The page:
Ok, so you’re going to need 6-8 Gala apples, 2 sticks of butter, and–wait a minute, wrong recipe, that’s apple pie. Although we’re pretty sure a well-made apple pie does play a pretty big role in marital satisfaction, today we’d like to share with you a few of the other more research-backed components of a happy marriage.
If you were to ask a room full of people what makes a relationship succeed over the course of a lifetime, you’d probably get answers like ‘honesty’, ‘communication’, ‘compromise’, and other vague aphorisms. And they’re not wrong. Nevertheless, we’d like to shed light on some of the lesser-known secret ingredients for long-term marital success and happiness. We’re going to skip the obvious ones that you already know about (love, affection, intimacy, etc.) and tell you about some research-backed ingredients in a happy marriage that you may not have heard about before.
How Do You Fight?
The key isn’t how often a couple argues–far from it. What’s more important is how a couple argues. If the four horsemen of the relationship-pocalypse (defensiveness, criticism, contempt, and stonewalling) start to march their way into your fights, you’re in trouble. On the other hand, the research shows that if fights are peppered with repair attempts, love, and affection rather than animosity or passiveness, a marriage is much more likely to be sustainable (Dhaliwal, 2021).
For example, relationship psychologist John Gottman (2015) tells the story of a married couple who frequently argues over their differences in cleanliness. Carmen is very organized and tidy, whereas Bill…isn’t. He tends to leave his things around in odd places and fail to pick up after himself. This is a perpetual problem that isn’t likely to ever be solved. However, their arguments over cleanliness don’t damage Carmen and Bill’s relationship because of the way they argue about it. If Bill leaves a dirty sock laying around, Carmen will hold her nose and tease him. If she’s stressed out, maybe she’ll raise her voice, at which point Bill will give her a shoulder rub.
This example highlights two things that couples who argue well do frequently: They offer kind gestures (like a shoulder rub) to try to repair during conflict, and they bring a sense of good-humoredness to their disagreements.
In recent years, multiple authors and researchers have highlighted the centrality of positivity resonance in promoting happy marriages (Dhaliwal, 2021). If you’re thinking ‘what the heck is positivity resonance?’ don’t worry–so were we. But it actually makes a lot of sense. Imagine a guitar string vibrating and emitting a beautiful note as you pluck it. Now imagine an identical guitar string of the same length, material, and thickness being plucked with the same force at the exact same moment (Kim, 2021). Those guitar strings are in resonance with each other. That’s sort of like what happens during moments of positivity resonance, or times when two people share a moment of connection underscored by three specific ingredients:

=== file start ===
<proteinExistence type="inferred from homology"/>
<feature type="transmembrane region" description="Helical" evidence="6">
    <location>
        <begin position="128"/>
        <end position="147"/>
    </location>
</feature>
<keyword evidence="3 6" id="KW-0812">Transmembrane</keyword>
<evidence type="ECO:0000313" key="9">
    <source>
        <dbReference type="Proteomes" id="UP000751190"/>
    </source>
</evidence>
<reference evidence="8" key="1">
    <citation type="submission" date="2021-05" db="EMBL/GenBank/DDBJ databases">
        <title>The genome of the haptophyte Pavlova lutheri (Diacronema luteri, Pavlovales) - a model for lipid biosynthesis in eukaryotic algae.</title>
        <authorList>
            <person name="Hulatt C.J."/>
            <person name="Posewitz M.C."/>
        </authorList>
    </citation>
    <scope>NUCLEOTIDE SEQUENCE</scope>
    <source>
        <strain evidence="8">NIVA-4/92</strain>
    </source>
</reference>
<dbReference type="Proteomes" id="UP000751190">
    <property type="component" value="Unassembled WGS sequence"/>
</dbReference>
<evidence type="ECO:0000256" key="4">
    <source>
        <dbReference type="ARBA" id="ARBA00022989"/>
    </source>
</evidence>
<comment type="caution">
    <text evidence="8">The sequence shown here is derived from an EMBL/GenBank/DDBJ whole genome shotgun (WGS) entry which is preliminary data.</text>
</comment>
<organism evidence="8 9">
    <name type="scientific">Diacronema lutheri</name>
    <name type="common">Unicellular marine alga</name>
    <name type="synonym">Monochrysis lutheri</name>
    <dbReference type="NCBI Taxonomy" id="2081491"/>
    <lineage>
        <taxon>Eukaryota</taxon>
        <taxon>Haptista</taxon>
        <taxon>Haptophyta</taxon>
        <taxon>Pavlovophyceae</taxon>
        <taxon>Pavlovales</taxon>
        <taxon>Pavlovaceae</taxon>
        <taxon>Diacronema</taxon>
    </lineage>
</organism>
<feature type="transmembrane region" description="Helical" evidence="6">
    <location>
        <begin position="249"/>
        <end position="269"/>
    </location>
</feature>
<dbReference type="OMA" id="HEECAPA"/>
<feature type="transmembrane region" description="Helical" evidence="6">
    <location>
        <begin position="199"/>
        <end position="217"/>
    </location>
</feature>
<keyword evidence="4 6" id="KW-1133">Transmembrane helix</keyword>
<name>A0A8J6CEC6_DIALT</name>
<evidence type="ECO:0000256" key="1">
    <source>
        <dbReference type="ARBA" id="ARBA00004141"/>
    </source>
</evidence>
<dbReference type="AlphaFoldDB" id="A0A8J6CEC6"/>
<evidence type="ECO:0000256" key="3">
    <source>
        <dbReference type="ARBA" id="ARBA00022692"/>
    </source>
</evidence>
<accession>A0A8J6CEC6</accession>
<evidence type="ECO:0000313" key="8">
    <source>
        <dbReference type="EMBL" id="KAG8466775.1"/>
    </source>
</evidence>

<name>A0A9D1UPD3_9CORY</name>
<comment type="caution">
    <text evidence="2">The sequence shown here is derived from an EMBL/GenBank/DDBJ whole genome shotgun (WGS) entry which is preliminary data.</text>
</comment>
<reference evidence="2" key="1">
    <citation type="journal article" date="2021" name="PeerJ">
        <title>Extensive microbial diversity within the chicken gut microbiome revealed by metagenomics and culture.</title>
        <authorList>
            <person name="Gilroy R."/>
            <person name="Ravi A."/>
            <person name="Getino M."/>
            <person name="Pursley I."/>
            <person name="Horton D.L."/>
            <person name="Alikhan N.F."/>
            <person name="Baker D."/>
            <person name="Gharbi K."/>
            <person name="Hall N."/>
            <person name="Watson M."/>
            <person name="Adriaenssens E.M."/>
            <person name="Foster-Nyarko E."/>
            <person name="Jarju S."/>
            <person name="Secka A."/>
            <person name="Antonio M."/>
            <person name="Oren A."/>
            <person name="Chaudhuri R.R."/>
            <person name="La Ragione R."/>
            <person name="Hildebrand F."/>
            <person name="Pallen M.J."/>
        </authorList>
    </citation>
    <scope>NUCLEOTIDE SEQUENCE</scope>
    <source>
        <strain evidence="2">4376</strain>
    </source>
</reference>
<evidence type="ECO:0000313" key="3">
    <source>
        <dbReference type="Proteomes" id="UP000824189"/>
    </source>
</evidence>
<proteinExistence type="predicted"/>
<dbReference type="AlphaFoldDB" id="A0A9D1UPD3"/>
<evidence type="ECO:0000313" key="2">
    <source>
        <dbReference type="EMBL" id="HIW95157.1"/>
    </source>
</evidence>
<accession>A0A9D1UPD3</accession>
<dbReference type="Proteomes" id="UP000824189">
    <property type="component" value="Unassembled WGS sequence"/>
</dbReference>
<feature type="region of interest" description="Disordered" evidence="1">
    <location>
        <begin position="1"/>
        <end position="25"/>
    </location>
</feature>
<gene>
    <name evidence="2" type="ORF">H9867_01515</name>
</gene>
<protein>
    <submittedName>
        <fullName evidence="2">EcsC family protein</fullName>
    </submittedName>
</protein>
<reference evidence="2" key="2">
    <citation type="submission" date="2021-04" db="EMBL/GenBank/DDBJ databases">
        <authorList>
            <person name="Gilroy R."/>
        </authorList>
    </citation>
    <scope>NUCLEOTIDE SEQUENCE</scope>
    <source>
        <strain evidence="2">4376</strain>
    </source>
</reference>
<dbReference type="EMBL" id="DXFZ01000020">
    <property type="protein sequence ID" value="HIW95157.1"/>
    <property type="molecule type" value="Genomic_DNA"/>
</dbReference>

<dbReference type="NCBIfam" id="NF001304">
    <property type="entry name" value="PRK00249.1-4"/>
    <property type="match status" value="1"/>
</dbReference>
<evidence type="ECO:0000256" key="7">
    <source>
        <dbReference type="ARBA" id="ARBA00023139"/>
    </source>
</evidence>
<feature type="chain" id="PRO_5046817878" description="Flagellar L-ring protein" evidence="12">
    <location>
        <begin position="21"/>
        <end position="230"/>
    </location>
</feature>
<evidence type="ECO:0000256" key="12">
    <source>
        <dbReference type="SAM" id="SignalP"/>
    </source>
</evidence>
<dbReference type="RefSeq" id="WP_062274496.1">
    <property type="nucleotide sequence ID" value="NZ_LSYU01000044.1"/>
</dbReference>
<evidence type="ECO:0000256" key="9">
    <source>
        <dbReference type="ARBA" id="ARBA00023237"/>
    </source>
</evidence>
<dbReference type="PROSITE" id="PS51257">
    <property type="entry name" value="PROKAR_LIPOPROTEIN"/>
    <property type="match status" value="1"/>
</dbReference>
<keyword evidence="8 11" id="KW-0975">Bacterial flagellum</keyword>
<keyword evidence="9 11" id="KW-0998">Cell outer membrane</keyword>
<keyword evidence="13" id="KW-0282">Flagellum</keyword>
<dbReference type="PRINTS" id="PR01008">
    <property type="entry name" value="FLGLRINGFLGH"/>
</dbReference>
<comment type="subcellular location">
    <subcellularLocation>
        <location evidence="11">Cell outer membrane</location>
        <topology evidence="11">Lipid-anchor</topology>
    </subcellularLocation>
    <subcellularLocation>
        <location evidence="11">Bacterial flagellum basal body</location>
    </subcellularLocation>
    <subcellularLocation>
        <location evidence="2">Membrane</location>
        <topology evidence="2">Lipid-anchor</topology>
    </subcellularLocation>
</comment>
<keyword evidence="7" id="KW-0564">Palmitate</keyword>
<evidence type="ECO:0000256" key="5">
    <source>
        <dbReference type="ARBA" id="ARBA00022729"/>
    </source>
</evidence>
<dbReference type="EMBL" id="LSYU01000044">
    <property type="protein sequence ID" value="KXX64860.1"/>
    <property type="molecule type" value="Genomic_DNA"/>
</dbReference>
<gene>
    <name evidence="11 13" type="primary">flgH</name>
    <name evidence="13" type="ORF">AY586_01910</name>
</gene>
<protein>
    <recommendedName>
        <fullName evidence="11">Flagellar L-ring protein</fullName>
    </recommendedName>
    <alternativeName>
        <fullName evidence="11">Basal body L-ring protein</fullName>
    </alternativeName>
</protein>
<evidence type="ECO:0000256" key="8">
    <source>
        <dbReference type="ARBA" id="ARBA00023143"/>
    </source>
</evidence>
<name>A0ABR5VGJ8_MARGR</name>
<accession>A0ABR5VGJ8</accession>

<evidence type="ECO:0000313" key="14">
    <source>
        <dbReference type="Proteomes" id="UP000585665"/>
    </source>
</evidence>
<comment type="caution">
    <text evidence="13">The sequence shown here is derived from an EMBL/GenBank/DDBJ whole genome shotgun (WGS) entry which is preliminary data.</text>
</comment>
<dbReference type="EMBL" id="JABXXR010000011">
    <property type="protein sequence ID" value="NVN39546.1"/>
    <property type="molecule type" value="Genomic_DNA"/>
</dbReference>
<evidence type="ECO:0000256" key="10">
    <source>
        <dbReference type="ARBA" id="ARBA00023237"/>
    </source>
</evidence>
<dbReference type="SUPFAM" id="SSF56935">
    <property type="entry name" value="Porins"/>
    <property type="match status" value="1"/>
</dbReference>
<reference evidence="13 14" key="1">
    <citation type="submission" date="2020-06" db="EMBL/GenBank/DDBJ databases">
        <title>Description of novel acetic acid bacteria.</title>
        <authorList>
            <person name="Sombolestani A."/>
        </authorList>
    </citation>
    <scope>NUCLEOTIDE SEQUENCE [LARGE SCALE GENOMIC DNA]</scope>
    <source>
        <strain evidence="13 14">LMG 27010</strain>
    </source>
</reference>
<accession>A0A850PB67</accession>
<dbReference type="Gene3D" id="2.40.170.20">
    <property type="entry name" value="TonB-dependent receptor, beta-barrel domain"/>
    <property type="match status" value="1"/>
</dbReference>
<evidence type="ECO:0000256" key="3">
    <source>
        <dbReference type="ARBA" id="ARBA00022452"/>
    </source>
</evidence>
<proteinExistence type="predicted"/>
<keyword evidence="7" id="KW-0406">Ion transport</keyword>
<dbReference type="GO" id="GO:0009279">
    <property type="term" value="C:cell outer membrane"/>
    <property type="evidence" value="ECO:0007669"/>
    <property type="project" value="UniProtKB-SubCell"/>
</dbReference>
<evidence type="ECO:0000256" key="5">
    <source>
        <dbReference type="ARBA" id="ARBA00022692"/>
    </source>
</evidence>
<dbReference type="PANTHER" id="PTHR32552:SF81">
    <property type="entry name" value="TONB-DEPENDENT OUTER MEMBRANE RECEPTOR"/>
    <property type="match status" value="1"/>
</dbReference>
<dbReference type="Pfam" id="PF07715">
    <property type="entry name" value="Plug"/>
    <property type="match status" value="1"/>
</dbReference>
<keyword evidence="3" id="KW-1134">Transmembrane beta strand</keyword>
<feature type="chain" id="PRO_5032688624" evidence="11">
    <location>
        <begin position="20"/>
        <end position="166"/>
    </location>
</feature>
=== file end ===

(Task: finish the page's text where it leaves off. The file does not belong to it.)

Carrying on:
Shared positive emotion (Kim, 2021): Feeling the same good feeling at the same time = shared positive emotion. ‘Nuff said.
Mutual care (Kim, 2021): Both people need to show the same (high) level of care for each other in that moment.
Behavioral and biological synchrony (Dhaliwal, 2021): When your facial expressions, gestures, and maybe even physiological markers like heart rate match the other person, you’ve achieved synchrony.
During a moment of positivity resonance, these three factors co-occurr for an instant, as described below:
“So just yesterday morning, I was walking to work and I had a pedestrian crosswalk and a gentleman came up in his truck and stopped and as I walked by I kind of waved to him and said, you know, mouthed, ‘Thank You’ and he looked at me and he looked a little surprised but he smiled and he waved and he said, ‘You’re welcome.’ And I think we both felt kind of good after doing that…So positivity resonance…is that sense that you have these emotions going back and forth between the two of you, so it’s like a mind meld, which i think is a great picture to [use to imagine] that the two of you have become one, just for that micro moment, you become one.” (Rothstein & Stromme, 2022).
5:1 Positive-Negative Ratio
If you have a negative interaction followed by a positive one, the positive interaction balances the damage from the negative and resets the score back to 0 (or neutral), no? Well, no. Unfortunately, we humans have something called negativity bias. Back in our hunter-gatherer days, it was important for our survival that we remember negative experiences. If we didn’t remember where that tiger likes to hide out, we’d die. If we didn’t remember which berries killed great uncle Ugg, we’d also die. Remembering where to find the non-fatal berries that (as a bonus) are also tasty was also evolutionarily advantageous, but not as important for our survival as remembering what dangerous experiences to avoid. Therefore, our brains evolved to remember and inwardly emphasize negative experiences with more tenacity than positive ones.